Tuesday, March 9, 2010

More Brazil Cotton - Corrections

As noted in my recent backgrounder, the WTO last August authorized Brazil to impose a little under $300 million ($294.7m) in retaliatory sanctions against the United States as a result of US refusal to comply with the WTO's decisions in Upland Cotton.  Those numbers, however, were based on 2006 trade statistics, and the level of actual retaliation imposed by Brazil this year would be based on more recent statistics, as calculated using a formula sanctioned by WTO arbitrators. (Total retaliation is supposed to equal the amount of the injury that the U.S. subsidies currently impose on Brazil.)  Over the last few months, there have been multiple conflicting reports about just how big Brazil's actual sanctions will end up being, and there have been no public WTO source documents confirming an exact amount.  For this reason, the aforementioned backgrounder used the original WTO numbers (i.e., $294.7m).  However, lost (to me at least) in yesterday's announcement was the official release from the Brazilian Government (translated via Google) giving the number (based on 2008 trade data), and, well, it's a lot bigger than $300 million - almost three times bigger.  Here's the relevant excerpt from the translated release:
The extra charges levied on U.S. products included on the list should represent an additional cost to U.S. exporters $ 560 million, calculated based on the behavior of trade in 2008.

Brazil has set aside another $ 270 million for retaliation in intellectual property rights, which will have more time to implementation. Among the measures supporters within the government are "parallel importation" of products (purchase of products that are protected by U.S. patents in countries that do not pay the patent, such as India) and collection of taxes on royalty payments of audiovisual products like sitcoms and movies of American companies.

A final decision on retaliation in intellectual property, called "cross-retaliation" will depend on meeting the Board of Trade (Camex), which will choose the sectors to be affected and shall submit the decision to public consultation. The government acts with caution, since the right to apply to "cross-retaliation" has been granted so far only two cases of small countries that have chosen not to exercise their right for fear of reprisals.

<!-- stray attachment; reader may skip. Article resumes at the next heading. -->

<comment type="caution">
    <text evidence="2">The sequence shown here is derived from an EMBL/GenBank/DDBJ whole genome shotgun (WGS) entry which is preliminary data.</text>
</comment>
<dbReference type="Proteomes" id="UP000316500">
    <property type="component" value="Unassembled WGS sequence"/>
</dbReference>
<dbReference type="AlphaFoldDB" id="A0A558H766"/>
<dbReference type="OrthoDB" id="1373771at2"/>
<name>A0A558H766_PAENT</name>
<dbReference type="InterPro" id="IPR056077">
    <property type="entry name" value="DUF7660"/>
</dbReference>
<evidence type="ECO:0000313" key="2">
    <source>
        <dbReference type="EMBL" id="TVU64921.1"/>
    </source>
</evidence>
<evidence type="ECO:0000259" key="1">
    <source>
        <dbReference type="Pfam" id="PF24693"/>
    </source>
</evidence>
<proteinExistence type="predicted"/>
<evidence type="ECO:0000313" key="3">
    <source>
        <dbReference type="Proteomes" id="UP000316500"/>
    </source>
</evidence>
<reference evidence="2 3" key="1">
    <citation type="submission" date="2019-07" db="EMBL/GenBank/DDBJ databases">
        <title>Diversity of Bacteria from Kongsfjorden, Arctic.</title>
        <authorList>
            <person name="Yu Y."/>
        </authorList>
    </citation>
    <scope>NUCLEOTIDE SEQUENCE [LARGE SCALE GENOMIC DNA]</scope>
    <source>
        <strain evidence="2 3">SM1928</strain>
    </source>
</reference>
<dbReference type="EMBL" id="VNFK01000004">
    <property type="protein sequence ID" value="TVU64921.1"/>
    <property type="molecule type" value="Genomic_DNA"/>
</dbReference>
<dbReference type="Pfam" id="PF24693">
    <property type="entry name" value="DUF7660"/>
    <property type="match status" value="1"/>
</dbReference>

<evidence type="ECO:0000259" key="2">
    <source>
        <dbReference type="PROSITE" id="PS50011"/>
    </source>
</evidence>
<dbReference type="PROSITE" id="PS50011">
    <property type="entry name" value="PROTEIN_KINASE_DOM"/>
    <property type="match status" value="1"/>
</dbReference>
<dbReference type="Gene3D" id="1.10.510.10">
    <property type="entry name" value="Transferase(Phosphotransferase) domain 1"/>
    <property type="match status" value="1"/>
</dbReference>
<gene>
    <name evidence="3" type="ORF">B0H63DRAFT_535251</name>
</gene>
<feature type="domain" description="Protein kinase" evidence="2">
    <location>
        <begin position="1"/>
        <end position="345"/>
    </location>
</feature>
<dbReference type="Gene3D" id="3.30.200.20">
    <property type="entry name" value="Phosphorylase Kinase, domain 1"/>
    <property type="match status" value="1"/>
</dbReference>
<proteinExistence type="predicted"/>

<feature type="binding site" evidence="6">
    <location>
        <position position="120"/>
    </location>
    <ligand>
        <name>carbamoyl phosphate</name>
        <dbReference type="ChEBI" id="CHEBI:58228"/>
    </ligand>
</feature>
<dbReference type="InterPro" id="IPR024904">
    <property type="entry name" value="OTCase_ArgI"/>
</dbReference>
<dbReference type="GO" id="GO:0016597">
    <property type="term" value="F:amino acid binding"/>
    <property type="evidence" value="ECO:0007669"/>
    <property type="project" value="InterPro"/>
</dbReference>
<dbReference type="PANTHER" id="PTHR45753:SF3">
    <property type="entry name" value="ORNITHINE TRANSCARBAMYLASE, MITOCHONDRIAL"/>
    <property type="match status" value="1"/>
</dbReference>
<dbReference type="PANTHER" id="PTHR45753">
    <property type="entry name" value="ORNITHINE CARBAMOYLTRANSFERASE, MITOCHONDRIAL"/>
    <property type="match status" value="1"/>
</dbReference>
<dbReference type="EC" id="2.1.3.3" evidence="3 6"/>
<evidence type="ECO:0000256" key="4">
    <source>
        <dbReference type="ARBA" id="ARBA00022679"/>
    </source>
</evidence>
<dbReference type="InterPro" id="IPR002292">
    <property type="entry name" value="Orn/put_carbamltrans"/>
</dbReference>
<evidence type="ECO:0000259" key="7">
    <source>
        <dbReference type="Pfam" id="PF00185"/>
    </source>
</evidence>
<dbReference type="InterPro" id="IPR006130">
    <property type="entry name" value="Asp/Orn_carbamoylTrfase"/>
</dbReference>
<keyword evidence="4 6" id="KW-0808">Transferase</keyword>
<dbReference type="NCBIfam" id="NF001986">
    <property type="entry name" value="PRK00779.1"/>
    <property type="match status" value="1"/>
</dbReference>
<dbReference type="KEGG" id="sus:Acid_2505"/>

With the publication of the list of goods subject to trade retaliation to the U.S., the government fixed within 30 days, after which the measures will enter into force. The Brazilian government has been authorized by the WTO to create additional barriers to American products as a result of dispute raised by Brazil against subsidies to cotton growers in the U.S.. At the end of the case, the WTO has estimated $ 830 million annual losses of Brazilian producers with the unfair advantage given to U.S. producers.
So that's a total of $830 million in total sanctions - $560m in tariffs on US goods (paid by American exporters, of course) and $270m in intellectual property infringements.  USTR's information sheet confirms these amounts too.  Yikes.

Second, international policy gadfly Chris Nelson issued a correction to last night's report about which agency in the Obama administration dropped the ball on the negotiations with Brazil:
[I]n last night's Report, we mistakenly placed the main burden for dealing with Congress and the Brazilians on Commerce...our misunderstanding, not our source's.

In fact, informed sources clarify, our basic story is unfortunately correct, that the Administration dropped the ball with Brazil.  But the ball was supposed to be carried by USTR.

Now in fairness, sources note, USTR has been engaged, both with the Brazilians and the US business community.

The mission today by Commerce Secretary Locke is for a long-standing regular meeting of the US-Brazil CEO forum.

However, what is driving everyone crazy is the authorized USG "line" that somehow "the ball is in Brazil's court"...total nonsense, alas.

It's the US that lost the case, finally and irrevocably, with the final WTO ruling last November after years, quite literally, of argument and negotiation.

So you don't need either a law degree or years of trade negotiating experience to grasp that responsibility for movement is entirely on the US side...at least to the extent that a counter-offer should be tabled before the US can complain about Brazil issuing its 30-day warning on tariffs.
So to recap: the White House still deserves heaps of blame, it's just a different part of the White House at fault.  Alrighty then.

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